Looking south on Martin Luther King, Jr. Avenue SE in Washington, D.C. (Photo credit: Wikipedia)Stark numbersKing’s dream may not have become reality, even with the election of a black president – perhaps it never will be complete. But it is certainly true that some elements of the African-American nightmare are over. Once, by law, black people were separate and unequal, segregated throughout public life.Today the river that runs through the US capital city can still feel like a sharp dividing line. On one side, the White House, Capitol Hill and an increasingly prosperous city where areas that were once ghettos are now gentrified, full of smart restaurants and bars. But over the river in south-east Washington, where more than 90% of the population is African American, it’s a very different story.To many whites, it is a no-go area. I have lost count of the times I have been warned to stay away. Despite some determined efforts, improvements and a fierce resilience, it remains rundown and poor. The unemployment rate for whites in Washington DC is 3.5%. The official statistic of black unemployment here is 22%, although some say it is really much higher.In the US as a whole the figures are stark: average unemployment: 7.4%, black unemployment: 12.6%; median income: $50,502 (£32,495), median black income: $33,460; national poverty rate: 15%; black poverty rate: 27.4%. And of 1.5 million Americans in jail, 38% are African American though black people only constitute about 13% of the US population.Some, of course, would say this is about economics, not race, and while the disparity has a lot to do with history and culture it is not the result of discrimination. They would get short shrift in this side of town.Going backwards?At Bread for the City, I watch grateful customers collect free cans of food – they are offered beans or corn, ham and fruit juice.



Judith HawkinsJudith Hawkins says many people mistake President Obama for a racial “panacea”

I’m told this service is vital – food stamps run out at the end of every month and this service helps fill the gap. People here are often not destitute, just the working poor and retired on an inadequate pension. Evelyn Brown is 80 and attended the famous march 50 years ago. She used to be a nurse and has worked all her life but finds it hard to make ends meet.

“It seems like everything is going backwards, ’cause like I said I came up the ranks, the hard times, so therefore I can see what’s going on now,” she says.

Really it is a struggle, it’s a terrible struggle.

Above one of the workers’ desks here is a poster about Trayvon Martin. The acquittal of his killer, found not guilty of murder, shocked and disappointed many in this part of town. The introduction of laws in some states to require people to show ID before voting is seen as another attempt to disenfranchise blacks. The fact that the Supreme Court ruled these laws were not in breach of civil rights legislation, basically on the ground that times have changed, is seen as a grave disappointment. And while many whites might see Mr Obama’s election as the final, triumphant chapter in the civil rights story, here it is sourly noted that he hasn’t visited this part of the city just a few miles from where he lives.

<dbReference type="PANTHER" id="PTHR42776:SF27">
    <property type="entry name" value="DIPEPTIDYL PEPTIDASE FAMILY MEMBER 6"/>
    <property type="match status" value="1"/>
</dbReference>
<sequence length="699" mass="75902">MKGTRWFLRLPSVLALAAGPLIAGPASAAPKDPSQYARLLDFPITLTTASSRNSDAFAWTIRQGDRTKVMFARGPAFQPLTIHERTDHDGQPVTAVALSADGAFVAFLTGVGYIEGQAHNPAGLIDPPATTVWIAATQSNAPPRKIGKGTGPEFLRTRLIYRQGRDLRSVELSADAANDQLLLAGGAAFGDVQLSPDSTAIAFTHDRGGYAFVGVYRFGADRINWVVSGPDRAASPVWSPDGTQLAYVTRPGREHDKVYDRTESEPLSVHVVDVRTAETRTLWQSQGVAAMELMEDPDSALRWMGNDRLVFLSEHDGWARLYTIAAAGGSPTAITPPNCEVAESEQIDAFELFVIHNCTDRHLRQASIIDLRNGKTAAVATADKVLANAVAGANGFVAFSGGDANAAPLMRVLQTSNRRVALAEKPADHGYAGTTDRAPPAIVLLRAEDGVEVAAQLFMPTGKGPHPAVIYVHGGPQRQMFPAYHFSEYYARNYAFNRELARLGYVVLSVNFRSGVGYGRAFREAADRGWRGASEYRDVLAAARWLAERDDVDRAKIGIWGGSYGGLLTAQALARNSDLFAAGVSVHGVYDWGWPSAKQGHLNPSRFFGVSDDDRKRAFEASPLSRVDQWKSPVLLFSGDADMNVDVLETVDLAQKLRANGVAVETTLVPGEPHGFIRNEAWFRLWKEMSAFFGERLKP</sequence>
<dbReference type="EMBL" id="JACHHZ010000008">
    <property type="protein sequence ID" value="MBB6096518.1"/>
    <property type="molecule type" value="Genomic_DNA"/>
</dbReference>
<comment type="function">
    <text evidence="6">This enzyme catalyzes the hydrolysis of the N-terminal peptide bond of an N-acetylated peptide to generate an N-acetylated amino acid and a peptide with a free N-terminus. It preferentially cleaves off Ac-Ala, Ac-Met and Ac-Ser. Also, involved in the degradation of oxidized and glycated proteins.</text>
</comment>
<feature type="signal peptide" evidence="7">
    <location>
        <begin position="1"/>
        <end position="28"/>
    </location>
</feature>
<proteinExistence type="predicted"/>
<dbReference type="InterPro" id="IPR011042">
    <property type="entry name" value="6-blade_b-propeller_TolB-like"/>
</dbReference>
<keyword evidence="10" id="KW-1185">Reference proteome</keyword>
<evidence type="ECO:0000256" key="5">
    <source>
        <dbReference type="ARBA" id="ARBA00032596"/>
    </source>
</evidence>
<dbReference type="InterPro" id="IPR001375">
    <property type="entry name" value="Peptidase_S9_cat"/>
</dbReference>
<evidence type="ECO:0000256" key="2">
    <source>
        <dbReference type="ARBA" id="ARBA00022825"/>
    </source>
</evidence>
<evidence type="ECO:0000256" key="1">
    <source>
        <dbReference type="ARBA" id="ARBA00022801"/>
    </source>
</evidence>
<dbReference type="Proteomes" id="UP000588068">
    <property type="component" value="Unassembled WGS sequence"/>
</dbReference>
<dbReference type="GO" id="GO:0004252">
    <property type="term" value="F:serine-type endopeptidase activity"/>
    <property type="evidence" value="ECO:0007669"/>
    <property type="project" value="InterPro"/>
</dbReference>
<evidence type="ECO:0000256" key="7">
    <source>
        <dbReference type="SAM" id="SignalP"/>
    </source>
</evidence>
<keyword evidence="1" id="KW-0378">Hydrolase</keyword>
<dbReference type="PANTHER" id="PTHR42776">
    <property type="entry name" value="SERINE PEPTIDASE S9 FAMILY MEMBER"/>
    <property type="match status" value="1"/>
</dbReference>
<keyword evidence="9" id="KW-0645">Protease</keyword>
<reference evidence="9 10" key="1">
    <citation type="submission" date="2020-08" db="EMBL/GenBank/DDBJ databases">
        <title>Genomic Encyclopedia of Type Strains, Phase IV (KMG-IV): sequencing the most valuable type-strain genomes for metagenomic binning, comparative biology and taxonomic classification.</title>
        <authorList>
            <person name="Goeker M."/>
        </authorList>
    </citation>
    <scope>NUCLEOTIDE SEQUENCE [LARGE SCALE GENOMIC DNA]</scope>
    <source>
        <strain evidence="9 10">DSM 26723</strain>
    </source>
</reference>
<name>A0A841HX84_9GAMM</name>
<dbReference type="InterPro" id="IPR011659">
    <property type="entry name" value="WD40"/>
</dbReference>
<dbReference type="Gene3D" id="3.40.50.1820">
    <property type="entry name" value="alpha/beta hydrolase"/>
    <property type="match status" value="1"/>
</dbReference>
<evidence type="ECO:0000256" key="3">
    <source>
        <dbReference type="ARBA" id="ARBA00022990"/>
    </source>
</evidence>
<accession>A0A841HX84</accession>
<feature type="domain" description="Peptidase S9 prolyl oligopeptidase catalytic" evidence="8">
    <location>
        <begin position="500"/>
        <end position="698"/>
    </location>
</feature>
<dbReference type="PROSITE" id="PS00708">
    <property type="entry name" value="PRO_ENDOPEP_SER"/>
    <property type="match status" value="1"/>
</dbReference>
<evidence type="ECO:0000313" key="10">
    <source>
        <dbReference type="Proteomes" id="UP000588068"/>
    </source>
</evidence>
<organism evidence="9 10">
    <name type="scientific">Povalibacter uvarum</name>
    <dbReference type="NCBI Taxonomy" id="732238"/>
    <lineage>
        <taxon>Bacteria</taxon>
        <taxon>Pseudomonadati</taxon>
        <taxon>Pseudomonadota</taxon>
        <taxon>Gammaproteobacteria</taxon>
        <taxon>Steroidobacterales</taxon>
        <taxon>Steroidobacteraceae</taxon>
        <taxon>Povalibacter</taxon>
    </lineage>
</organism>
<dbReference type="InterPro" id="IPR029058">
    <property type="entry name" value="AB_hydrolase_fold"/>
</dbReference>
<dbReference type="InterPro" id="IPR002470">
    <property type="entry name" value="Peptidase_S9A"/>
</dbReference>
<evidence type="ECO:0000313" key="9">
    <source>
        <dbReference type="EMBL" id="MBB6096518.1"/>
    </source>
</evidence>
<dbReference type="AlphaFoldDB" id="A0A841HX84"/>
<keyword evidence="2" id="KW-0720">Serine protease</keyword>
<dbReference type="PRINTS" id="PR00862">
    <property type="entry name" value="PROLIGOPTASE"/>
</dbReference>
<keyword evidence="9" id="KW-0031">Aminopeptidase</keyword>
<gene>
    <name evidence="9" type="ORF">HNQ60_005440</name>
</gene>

A man displays a placard at Martin Luther King Jr, memorial on 24 August 2013 in Washington, DCMany took part in events on Saturday to mark the march’s anniversary

Judith Hawkins says not enough has changed since King marched.

“We can sit in the front of the bus and we don’t have to go to the outside water fountains,” she says.

“And people would say we’ve come a long way because Barack Obama is president. It’s almost like he’s the panacea, but I mean with the recession it’s really real here.”

“It’s like, ‘OK, you get a president, you get nothing else. You got him so you don’t need to eat, you don’t need education.’ It’s just almost worse, it almost made it worse because of the backlash.”

Many of those at the events to mark the march’s 50th anniversary will not just be on the streets to mark past history, but to proclaim that King’s struggle is far from over, his dream not a reality for many.


Introducing Père David, the bold priest who brought us gerbils.

Gerbils owe their familiarity in the West to Père David

English: Vincent de Paul

English: Vincent de Paul (Photo credit: Wikipedia)

As a missionary in China, he was also the first westerner to set eyes on a giant panda.

The first westerner to set eyes on the giant panda was Armand David (1826-1900). He is widely known as Père David, for he belonged to the Congregation of the Mission, founded by St Vincent de Paul.

In 1869, as a missionary in China, based at Muping in Sichuan, he heard tales of a “white bear” in the mountainous forests. It was Père David’s second year in China, and Muping was the remote spot where St Laurent-Joseph-Marius Imbert (canonised in 1984) had founded a college in 1831, before going on to Korea, where he met his martyrdom.